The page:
I rarely talk about life insurance in this newsletter, yet it is an important part of any financial plan. Sure, we cover insurance needs, life insurance, disability income and long-term care coverages in every financial plan we do, but I certainly don’t lead with that. And I don’t go around calling myself a life insurance agent though I am licensed to sell it and frankly know more about it than many so-called experts. You won’t see me burning up the twitter sphere with admonishments of why you need life insurance. It’s important to have the right coverage and have your policies evaluated from time to time. So why don’t I talk about it more? Probably because I am a little embarrassed by the sleaziness of the industry or because I started in this industry not at one of the hallowed investment houses of Morgan or Merrill but at a life insurance company. Fortunately, it was a company that saw the value in financial planning and wanted to rebrand itself as a provider of all sorts of financial products and not just life insurance. It was because this company saw the value in financial planning that I received fantastic training in a broad range of financial topics.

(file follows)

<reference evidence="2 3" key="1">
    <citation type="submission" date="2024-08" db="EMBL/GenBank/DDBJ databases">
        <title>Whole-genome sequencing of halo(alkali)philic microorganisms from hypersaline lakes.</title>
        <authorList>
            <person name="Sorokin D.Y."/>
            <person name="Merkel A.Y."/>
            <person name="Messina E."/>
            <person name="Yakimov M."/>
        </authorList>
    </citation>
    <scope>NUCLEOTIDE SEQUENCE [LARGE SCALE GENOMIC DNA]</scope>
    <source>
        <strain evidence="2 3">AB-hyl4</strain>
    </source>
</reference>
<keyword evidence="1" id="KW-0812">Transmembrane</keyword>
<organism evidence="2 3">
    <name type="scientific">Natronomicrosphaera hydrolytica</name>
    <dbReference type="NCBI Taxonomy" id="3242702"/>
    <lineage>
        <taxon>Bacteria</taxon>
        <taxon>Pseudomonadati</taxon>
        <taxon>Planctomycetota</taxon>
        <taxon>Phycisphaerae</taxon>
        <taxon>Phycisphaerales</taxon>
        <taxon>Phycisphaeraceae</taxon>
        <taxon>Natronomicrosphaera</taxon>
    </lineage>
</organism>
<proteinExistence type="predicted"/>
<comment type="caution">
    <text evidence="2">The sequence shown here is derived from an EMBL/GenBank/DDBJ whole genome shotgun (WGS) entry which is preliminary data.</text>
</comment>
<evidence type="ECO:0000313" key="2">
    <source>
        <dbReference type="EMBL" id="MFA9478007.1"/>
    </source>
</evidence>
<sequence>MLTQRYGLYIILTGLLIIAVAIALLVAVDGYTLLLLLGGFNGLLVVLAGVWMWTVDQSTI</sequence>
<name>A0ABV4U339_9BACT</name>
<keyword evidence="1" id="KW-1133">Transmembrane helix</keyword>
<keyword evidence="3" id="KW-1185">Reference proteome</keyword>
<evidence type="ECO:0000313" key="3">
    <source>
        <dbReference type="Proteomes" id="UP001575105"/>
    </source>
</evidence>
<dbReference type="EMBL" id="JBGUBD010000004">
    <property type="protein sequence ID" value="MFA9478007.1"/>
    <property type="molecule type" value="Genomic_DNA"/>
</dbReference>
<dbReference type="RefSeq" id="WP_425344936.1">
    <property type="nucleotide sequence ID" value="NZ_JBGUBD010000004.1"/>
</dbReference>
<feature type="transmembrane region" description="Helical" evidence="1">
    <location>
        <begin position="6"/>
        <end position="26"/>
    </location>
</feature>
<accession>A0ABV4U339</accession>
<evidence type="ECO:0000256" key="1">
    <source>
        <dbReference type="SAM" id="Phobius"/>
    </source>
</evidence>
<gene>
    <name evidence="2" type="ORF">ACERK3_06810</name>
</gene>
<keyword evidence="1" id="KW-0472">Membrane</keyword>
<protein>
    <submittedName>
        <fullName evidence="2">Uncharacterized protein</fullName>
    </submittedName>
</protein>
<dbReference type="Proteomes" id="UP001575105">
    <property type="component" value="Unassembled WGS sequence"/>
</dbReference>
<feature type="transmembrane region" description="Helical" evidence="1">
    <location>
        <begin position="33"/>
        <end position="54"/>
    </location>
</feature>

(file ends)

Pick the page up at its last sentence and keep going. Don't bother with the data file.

So, in spite of the fact that there are too many companies out there telling you they offer comprehensive planning services but actually just want to sell you products, I am going to share a few stories from my life and practice that may help you see the value in insurance and help you navigate the vast landscape of products out there.